This device has 4 channels, which comes with a 7-inch digital display. It also has what they call the Rigol’s UltraVision technology, boasting together an optional analysis function, decoding, and 12Mpt deep memory.
It can capture up to 30,000 waveforms per second. The bandwidth is 50MHz and its real time sample rate is 1G Sa/s.
When it comes to looks, this oscilloscope has a benchtop body style and colored grey. We like how everything is just a touch of a button and vey easy to use. Furthermore, it comes with an American Standard Power cord as well as USB connectivity and 1.5m USB cable.
On the downside, though providing a very good device that delivers its functions well, we find that the Rigol Digital Oscilloscope has an internal noise. This could affect the MHz range. So you must be wary of how it looks like on the screen.
Our second pick is the SainsSmart Mini Handheld Pocket-Sized Digital Storage Oscilloscope. It delivers the functions well but this time with a much bigger screen and a stylish look.
This device has 4 channels (2 analog channels and 2 digital channels), an analog bandwidth of 8MHz, and a maximum sample rate of 72MSps. Its sample memory depth is at a maximum of 4K. This is great considering it is pocket-sized.
It has a full color 3” TFT LCD display and pixels 400x240. The interface is very comprehensive through the 6 buttons or switches plus the colored menu control system.
Through this screen, you can view the integrated square/sine/triangle/sawtooth signals it generates. The waveforms as well as the upgrade firmware can be stored in the built-in 8M USB disk.
Speaking of USB, this device operates on a rechargeable battery that can be powered through USB connection.
Going to its drawbacks, the reasons why this device is at the second place are due to its bad manual, one of the probes does not fit well in the sockets while all of them do not lock in, there is a lag when it comes to displaying the signals (a price to pay, we suspect, for the many things it tries to measure).
The third one on our list has fewer channels than the first two but nevertheless works well and even has great capacity levels. The Siglent Technologies’ Digital Oscilloscope is a reliable oscilloscope that people will find agreeable.
It has 2 channels but has a higher bandwidth with 200 MHz. The real-time sampling rate is also high with a maximum of, like the first one, up to 1Gsa/s. Furthermore, its IRecord length is up to 14 Mpts and standard serial bus triggering and decode. The waveform capture rate is up to 400,000 wfm/s.
This device comes with a wider screen, 7-inch TFT LCD, that has a color temperature display and 256-intensity grading. So you will definitely tell apart which signal is which. It also has multiple interface types such as: USB Host/USB Device (USB-TMC), Pass/Fao; Trigger Out, and LAN (VXI-11).
Another thing about this oscilloscope is that it has a history function. This allows you to look back on the previous signals you have captured.
But even with those functions, we can’t help but point out some faults on this device. One is the struggle with doing boxcar averaging or setting the trigger position on the screen without affecting some other functions. The second is regarding its power switch, which is faulty and had to be plugged in and out again and again.
The LIUMY Professional Handheld LED Scopemeter Oscilloscope truly has the look of a handheld device with its small walkie-talkie like frame. Yet, though small, it contains necessary functions for an oscilloscope to be good.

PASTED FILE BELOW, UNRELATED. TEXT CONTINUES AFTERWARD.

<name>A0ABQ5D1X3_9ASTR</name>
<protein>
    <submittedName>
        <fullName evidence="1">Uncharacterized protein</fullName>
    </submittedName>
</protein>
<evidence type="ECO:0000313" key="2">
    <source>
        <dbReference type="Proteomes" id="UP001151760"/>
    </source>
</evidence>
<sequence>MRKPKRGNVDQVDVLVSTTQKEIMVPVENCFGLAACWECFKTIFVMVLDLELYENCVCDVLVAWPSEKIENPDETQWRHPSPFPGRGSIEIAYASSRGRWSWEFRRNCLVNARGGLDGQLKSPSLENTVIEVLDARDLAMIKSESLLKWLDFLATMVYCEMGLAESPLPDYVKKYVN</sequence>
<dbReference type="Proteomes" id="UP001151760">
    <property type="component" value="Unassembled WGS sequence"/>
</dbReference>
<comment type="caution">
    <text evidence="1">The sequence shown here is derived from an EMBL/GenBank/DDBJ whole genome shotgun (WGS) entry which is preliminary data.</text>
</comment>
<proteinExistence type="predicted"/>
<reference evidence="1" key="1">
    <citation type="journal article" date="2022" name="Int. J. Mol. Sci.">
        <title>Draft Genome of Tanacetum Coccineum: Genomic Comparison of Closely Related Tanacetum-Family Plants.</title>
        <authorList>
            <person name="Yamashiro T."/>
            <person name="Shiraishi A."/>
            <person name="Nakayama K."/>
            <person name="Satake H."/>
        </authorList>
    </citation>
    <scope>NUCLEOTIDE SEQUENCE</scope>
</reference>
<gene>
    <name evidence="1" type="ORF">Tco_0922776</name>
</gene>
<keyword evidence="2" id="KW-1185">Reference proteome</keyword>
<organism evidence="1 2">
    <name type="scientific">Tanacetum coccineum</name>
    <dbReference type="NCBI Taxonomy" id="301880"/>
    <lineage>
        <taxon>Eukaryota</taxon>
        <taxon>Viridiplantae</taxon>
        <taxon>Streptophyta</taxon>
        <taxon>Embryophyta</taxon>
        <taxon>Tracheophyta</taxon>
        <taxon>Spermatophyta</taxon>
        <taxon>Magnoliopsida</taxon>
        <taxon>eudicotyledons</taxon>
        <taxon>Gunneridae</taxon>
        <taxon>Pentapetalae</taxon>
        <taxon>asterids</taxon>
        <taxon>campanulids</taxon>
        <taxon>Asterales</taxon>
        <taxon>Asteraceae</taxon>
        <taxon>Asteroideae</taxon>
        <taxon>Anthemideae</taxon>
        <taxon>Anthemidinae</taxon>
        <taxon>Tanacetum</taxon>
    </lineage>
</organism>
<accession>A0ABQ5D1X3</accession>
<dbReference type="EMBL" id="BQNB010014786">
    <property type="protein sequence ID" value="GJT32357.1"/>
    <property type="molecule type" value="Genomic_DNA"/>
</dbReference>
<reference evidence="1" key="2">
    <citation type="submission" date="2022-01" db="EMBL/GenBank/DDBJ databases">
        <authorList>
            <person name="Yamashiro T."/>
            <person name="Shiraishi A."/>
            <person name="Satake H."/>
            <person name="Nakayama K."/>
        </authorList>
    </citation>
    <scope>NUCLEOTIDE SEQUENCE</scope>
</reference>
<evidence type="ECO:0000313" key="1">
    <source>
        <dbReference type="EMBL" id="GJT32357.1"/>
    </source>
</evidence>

This device is a multimeter with a 200Ksps A/D automatic waveform capture function. It can capture in Positive sawtooth wave, anti-sawtooth wave, sqaure wave, and triangular wave.
The sampling speed is also fast in this device with 200K SPShigh-see and a high analog bandwidth with 0~10kHz. Also, it has 4 channels.
It has a LED backlight and a storage/readout of up to 5 waveforms and 100 sets of measurement values. The LCD with LED backlighting makes this device suitable even in dark places.
This product comes with a portable bag, 2 test lead, and a hFE tester. It runs with 4 1.5V AA battery that can go up to 50 hours of total use.
However, this device also has its own issues. First, the manual is hard to understand. Second, there is no way to turn off the sounds on the buttons. The LCD contrast is not as good as expected with the backlighting turning off every 30 seconds. The scope function only displays the waveform, so it is not as friendly to new users.
Another one from SainSmart, its DSO Pocket Size Mini Digital Storage Oscilloscope (DSO202) rounds up our list. It is probably the most portable one that we’ve tested adding to its charm and earning the fifth place. To simply put it, it is very basic and reliable.
As one may expect, this pocket-sized oscilloscope could only afford 2-channels and 1 operation channel. Nevertheless, it functions very well and serves to be very friendly to both new and old users.
The analog bandwidth is 1MHz. Its maximum sample rate is 10MSa/s with a maximum sample memory depth of 8K. It has an built-in signal generator for sine, square, triangle, and sawtooth wave.
It only has 1 button and a touch area that allows users to operate through multiple simple gestures like one-click or double-click. The screen is a 320x240 color display. It has a 8M memory card and is powered with chargeable Lithium batteries. Also, it supports SD card, USB flash disk, and USB charging.
For its cons, the small size can also be an issue just as it is an advantage. It can be a challenge for those who have bigger hands or those who would like to see the screen it bigger. It also only has 1 probe. Furthermore, the touch sensors may not be as responsive as we would have liked it. Lastly, the manual is not as easy to understand.
Walter J. Farrell is an accountant who is very passionate about sharing his knowledge on high tech gadgets. He started AuthorityAdviser to help people know more about the products that are currently a hit in the market.